FIVE REASONS WHY “VALLEY UPRISING” ROCKS
BY SIDNI GIORDANO
Yosemite is high on the radar of everyone from NBC News to Rock and Ice but something else big happened when it comes to the history of America’s favorite big wall playground this week. Sender Films released “Valley Uprising,” it’s film about the history of big wall climbing in the park on demand on Vimeo. If you care about climbing, or are even just a casual observer, you’ll want to check this out. Here’s why:
• It’s not just for climbers. Since its inception, REEL Rock Film Tour has featured an epic mix of short films highlighting the latest climbing porn laden with stories and characters that only hold significance among the climbing community. However, in its 9th year, Sender Films and Big UP Productions decided to showcase Valley Uprising, a full-length documentary that explores the 60-year climbing history of Yosemite National Park. You don’t need to come from a climbing background to appreciate the stories of 60s counter-culture, drug-smuggling plane crashes or the breathtaking views of the Valley itself. In fact, it’s even narrated by Hollywood actor Peter Sarsgaard.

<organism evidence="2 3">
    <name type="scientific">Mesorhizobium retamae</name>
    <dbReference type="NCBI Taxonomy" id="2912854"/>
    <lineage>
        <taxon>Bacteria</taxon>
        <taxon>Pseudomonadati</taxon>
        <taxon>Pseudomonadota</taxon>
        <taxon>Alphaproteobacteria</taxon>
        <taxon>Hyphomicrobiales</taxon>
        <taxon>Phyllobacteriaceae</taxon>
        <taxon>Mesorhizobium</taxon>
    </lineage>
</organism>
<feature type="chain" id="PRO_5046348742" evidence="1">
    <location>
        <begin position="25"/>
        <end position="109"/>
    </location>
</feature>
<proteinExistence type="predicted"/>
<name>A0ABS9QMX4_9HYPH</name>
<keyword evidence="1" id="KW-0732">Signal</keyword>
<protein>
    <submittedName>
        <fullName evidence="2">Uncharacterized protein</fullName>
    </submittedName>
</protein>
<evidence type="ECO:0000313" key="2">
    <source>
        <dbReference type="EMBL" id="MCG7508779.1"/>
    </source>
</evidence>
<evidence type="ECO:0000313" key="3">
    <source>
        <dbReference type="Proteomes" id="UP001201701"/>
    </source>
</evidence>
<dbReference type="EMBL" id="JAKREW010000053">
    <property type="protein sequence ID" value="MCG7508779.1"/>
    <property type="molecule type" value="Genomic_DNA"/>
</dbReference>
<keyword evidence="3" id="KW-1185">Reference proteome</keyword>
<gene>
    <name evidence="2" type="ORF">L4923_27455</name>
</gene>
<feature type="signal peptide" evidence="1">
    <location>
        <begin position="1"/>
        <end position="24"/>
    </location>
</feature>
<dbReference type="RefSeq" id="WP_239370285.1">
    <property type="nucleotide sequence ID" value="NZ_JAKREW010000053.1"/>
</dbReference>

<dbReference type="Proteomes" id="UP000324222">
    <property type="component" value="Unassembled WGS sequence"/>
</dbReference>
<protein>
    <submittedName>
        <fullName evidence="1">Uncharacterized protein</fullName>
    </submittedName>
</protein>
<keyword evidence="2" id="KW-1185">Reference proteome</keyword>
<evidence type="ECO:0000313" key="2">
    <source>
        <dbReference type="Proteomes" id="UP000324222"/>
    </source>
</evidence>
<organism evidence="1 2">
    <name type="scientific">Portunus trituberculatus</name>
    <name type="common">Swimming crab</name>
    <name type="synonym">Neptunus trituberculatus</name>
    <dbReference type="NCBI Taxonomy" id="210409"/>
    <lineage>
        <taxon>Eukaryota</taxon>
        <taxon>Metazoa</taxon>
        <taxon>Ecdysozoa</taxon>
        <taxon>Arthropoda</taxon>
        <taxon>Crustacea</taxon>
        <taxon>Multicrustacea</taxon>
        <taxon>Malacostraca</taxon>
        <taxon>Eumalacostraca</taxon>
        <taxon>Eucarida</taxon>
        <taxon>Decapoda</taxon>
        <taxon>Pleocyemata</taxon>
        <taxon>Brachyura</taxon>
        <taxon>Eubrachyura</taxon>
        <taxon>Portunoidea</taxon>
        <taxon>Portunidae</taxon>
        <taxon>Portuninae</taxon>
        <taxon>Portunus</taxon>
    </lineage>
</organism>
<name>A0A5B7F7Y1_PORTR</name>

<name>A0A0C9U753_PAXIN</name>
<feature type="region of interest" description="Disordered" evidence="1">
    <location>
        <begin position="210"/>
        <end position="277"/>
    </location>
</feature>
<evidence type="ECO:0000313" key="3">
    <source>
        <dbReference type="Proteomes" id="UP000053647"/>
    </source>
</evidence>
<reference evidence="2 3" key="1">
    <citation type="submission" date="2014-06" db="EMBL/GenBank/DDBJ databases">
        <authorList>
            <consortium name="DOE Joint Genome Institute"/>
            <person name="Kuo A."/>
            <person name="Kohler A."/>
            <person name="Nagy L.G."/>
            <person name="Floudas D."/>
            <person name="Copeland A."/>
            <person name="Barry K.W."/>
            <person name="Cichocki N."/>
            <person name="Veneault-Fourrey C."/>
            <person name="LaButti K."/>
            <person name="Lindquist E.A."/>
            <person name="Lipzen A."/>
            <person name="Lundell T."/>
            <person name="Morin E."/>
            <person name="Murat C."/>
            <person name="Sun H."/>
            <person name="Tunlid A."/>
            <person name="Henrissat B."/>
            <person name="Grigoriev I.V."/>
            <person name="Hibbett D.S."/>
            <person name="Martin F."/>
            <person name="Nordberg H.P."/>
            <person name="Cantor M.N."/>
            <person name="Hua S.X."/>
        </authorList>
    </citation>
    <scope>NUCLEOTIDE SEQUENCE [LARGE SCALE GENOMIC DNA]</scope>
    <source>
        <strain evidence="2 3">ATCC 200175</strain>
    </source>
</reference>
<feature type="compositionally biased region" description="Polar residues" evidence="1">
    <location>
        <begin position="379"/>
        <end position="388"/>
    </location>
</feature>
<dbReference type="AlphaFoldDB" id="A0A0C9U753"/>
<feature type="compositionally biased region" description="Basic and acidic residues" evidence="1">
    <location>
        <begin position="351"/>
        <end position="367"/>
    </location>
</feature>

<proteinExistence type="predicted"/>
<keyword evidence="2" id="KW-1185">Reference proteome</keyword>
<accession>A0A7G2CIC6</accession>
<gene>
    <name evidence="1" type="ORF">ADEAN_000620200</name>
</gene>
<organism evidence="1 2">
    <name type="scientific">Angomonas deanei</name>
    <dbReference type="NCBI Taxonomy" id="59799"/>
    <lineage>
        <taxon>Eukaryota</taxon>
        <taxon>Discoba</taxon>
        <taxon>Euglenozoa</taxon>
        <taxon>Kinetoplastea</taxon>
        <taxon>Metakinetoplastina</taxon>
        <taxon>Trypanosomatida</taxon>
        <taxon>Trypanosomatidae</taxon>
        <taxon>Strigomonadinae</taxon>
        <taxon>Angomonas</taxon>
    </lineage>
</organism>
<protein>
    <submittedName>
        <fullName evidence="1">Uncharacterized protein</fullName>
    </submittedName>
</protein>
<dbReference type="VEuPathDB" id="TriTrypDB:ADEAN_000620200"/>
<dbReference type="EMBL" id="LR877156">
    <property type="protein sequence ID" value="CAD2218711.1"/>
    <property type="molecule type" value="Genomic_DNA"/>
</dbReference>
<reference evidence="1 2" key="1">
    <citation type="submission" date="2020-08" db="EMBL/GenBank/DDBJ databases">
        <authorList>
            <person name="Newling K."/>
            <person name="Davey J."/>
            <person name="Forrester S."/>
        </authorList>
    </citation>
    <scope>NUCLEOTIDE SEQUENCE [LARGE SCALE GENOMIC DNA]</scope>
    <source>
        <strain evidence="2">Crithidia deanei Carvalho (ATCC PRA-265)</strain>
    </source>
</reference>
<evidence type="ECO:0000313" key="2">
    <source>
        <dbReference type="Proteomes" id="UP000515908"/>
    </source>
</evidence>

• It’s a work of art. This 90-minute film was indeed a labor of love, taking seven years, 50 interviews and dozens of trips to Yosemite to complete. The historic, never-before-seen photos are revamped with a 2.5-D animation twist and the soundtrack features . The cinematography within the first five minutes alone will have you questioning why you’re not in the Valley at that very moment.
• It pays tribute to the legends. It’s rare to be involved in a sport where the majority of the men and women who brought it into the forefront are still alive today. Many modern-day climbers start out by pulling plastic in the gym, removing them from the rich history and culture that once dominated the community. This film allows the newest generation of climbers to cultivate a deep sense of respect for the founders who made it all possible.
• It will make you feel like you were born in the wrong generation. You will leave the theater feeling nostalgic for events that happened before you were even born. Valley Uprising does such a great job at glorifying the dirtbag days of Camp 4 that you’d do anything to go back in time to live like an elective refugee and eat expired cat food with Yvon Chouinard. Well, maybe some of you Mountain Gazette readers were born in this generation…
• It gets you psyched for the future of climbing. Before Warren Harding made the first ascent of The Nose in 1958, climbing El Capitan was considered impossible. Just a few decades later, climbers are free-soloing the same route in a matter of hours and BASE-jumping from the summit. It’s really amazing to see how much the sport and its culture have come, and the possibilities are endless for future generations. The free ascent of the Dawn Wall is just the beginning.